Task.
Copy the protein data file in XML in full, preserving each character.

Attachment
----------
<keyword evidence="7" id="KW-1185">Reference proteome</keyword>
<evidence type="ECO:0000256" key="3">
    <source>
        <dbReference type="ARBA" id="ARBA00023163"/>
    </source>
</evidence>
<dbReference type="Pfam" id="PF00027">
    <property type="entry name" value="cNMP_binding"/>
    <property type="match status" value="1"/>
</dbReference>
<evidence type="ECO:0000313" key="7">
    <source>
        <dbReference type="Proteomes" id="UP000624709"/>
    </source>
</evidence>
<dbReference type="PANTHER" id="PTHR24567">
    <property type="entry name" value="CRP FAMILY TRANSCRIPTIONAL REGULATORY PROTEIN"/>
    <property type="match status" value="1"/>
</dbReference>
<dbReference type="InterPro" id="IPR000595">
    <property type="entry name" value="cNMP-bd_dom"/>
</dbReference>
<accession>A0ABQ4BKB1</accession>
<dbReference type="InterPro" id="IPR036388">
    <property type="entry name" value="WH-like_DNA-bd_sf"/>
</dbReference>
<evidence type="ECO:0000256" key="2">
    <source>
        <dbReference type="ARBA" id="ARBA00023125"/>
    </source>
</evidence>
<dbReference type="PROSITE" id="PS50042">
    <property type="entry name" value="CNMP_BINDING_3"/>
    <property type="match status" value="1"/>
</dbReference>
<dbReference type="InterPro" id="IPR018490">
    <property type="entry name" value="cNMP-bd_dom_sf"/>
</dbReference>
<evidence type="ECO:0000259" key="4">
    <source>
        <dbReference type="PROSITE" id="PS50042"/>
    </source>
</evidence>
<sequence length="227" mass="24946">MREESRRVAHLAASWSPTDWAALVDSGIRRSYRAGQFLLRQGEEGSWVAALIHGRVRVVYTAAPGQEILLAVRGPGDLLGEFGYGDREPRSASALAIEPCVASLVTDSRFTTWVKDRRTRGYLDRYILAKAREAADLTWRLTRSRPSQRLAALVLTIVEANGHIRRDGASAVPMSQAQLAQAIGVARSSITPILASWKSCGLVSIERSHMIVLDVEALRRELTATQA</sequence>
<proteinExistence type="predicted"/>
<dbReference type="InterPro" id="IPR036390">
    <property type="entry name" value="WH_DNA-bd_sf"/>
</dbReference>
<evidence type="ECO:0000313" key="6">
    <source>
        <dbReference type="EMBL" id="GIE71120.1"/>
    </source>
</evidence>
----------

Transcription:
<keyword evidence="7" id="KW-1185">Reference proteome</keyword>
<evidence type="ECO:0000256" key="3">
    <source>
        <dbReference type="ARBA" id="ARBA00023163"/>
    </source>
</evidence>
<dbReference type="Pfam" id="PF00027">
    <property type="entry name" value="cNMP_binding"/>
    <property type="match status" value="1"/>
</dbReference>
<evidence type="ECO:0000313" key="7">
    <source>
        <dbReference type="Proteomes" id="UP000624709"/>
    </source>
</evidence>
<dbReference type="PANTHER" id="PTHR24567">
    <property type="entry name" value="CRP FAMILY TRANSCRIPTIONAL REGULATORY PROTEIN"/>
    <property type="match status" value="1"/>
</dbReference>
<dbReference type="InterPro" id="IPR000595">
    <property type="entry name" value="cNMP-bd_dom"/>
</dbReference>
<accession>A0ABQ4BKB1</accession>
<dbReference type="InterPro" id="IPR036388">
    <property type="entry name" value="WH-like_DNA-bd_sf"/>
</dbReference>
<evidence type="ECO:0000256" key="2">
    <source>
        <dbReference type="ARBA" id="ARBA00023125"/>
    </source>
</evidence>
<dbReference type="PROSITE" id="PS50042">
    <property type="entry name" value="CNMP_BINDING_3"/>
    <property type="match status" value="1"/>
</dbReference>
<dbReference type="InterPro" id="IPR018490">
    <property type="entry name" value="cNMP-bd_dom_sf"/>
</dbReference>
<evidence type="ECO:0000259" key="4">
    <source>
        <dbReference type="PROSITE" id="PS50042"/>
    </source>
</evidence>
<sequence length="227" mass="24946">MREESRRVAHLAASWSPTDWAALVDSGIRRSYRAGQFLLRQGEEGSWVAALIHGRVRVVYTAAPGQEILLAVRGPGDLLGEFGYGDREPRSASALAIEPCVASLVTDSRFTTWVKDRRTRGYLDRYILAKAREAADLTWRLTRSRPSQRLAALVLTIVEANGHIRRDGASAVPMSQAQLAQAIGVARSSITPILASWKSCGLVSIERSHMIVLDVEALRRELTATQA</sequence>
<proteinExistence type="predicted"/>
<dbReference type="InterPro" id="IPR036390">
    <property type="entry name" value="WH_DNA-bd_sf"/>
</dbReference>
<evidence type="ECO:0000313" key="6">
    <source>
        <dbReference type="EMBL" id="GIE71120.1"/>
    </source>
</evidence>